My Cousin Suggests, Brush Your Teeth with the Opposite Hand
Sometimes that can be a messy effort, but it’s still a good change for my brain–it eliminates a rut. For the whim of it, switch your watch to your opposite hand and see how it feels for a day. I change it up by taking the opportunity to drive a different street or move my home office around. Again.
We get into ruts, routines, habits. Sometimes this is good; habits improve efficiency and give us boundaries. Efficiency leads us to get better at that thing we’re habitually doing. And boundaries? They give us something to occasionally shatter.
Habits, for me, are good for at least the little things.
In the big things, though, in my overall picture of life, small ruts to others are massive chasms to me.
I want rid of the guest bed dominating a large space in my office. When I announced this to Alex, he balked, “But we have to have a guest bed.”
“Why? We’ve had eight guests in seven years and only one of them stayed more than one night.”
“Because it’s unconventional not to have a guest bed.”
“Fine, then we’ll move it into your office.”
“Ah, how about a day bed?”
Yes, I want our guests to be comfortable when they come. But do I feel the need to have this bed take up space that could otherwise be used more efficiently? No. It’s a convention I don’t need to conform to.
Travel Stops Ruts
Even as a kid, I liked going new places, seeing new things, overcoming fears or preconceived ideas. Learning history or seeing unusual places gives me joy. Frequently, I learn about the people who lived there or who inhabit those spaces now. As I age, the places become more and more about the people.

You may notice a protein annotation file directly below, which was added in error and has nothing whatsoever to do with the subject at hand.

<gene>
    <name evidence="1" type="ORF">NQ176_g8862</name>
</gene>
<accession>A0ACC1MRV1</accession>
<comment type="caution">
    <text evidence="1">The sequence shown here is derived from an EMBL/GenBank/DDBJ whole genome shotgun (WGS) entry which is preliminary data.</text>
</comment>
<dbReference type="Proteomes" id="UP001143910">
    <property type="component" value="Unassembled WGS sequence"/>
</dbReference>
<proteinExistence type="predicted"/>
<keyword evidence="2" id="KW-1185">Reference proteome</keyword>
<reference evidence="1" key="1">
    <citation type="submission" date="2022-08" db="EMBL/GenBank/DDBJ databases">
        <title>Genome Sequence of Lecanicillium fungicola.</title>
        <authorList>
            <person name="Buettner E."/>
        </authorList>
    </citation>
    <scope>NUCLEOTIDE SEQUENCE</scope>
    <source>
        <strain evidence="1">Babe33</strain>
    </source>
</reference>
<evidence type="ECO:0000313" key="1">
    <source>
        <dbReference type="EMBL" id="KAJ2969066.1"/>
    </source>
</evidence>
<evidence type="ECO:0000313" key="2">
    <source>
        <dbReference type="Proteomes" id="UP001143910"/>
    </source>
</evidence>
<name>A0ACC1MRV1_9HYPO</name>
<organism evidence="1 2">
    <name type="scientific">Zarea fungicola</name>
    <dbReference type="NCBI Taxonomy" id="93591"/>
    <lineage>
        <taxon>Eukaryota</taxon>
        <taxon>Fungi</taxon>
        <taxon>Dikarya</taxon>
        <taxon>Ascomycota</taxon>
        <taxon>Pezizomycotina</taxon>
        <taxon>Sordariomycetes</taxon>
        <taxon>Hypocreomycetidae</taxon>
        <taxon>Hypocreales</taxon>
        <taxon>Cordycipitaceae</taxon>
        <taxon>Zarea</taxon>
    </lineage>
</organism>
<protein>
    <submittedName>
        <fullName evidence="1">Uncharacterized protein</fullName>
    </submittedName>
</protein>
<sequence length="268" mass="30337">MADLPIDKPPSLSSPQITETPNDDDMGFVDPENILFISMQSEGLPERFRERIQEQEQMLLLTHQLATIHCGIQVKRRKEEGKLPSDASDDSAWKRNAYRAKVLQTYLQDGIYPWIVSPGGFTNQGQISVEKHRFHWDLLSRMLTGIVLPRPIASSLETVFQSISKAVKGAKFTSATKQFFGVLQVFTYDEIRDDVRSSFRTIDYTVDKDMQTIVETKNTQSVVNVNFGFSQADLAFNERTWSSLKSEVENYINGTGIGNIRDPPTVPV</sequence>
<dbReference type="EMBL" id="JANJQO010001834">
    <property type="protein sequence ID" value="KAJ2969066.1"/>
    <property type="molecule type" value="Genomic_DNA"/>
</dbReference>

Trips gave us the chances to discover Madrid, Amsterdam, Lyon, Prague, Italy, and several cities in Germany. I speak kindergarten Deutsch, but no Czech at all. Americans traveling abroad are spoiled because English is the language of business. It’s the common denominator between countries. Because we aren’t bilingual, we are taken out of our ruts by being surrounded with people speaking, laughing, and communicating in languages we don’t understand. We learn words, begin to understand cultural differences and appreciate the things that are different from home. The immersion becomes comfortable and becomes the norm.
Trying foods we’ve never tasted before, we come home with ideas of new dishes to create in the kitchen. We hope we leave a positive impression of Americans with these people who are kind enough to spend time with us.
That new normal becomes easy to get around in. We relax and get into a new rhythm.
Our ruts are inverted and become hills that we enjoy climbing.
Growing Up in the US
In the United States, unless you are in a major city—one much larger than Pittsburgh—you don’t grow up knowing how to use public transportation. I was in my forties until I rode a train for the first time. In Europe, trains are as simple to use as walking or bike riding. Trains become such an easy form of transportation that I could live without ever driving a car again.
When my sister and I travel, we find ourselves immersed in daily conversations with strangers. Sharing gin and tonics, we became great friends with the woman whose cottage we rented in Saundersfoot. We spent an hour with the former mayor of Tenby, Pembrokeshire as he gave us an impromptu tour. At the start of the Pembrokeshire Coast Path, we discuss the universe with a man we just met. In those snippets we learn things we couldn’t have known if we never left home.
In Our House Once More
Home again, I’ve rearranged the living room and the kitchen, shuffled things in my office and decided to keep the double bed after all. I’ve altered my perspective by moving the furniture, after moving myself around first.
Travel, changing furniture, these are ways to keep us out of ruts. I’m flipping things around to make sure that I keep seeing life in a new light.
Changing big and little things keeps us out of ruts. What do you do to keep some new hills in front of you?
- Read, Planning a Dinner Party (disrupts a rut!)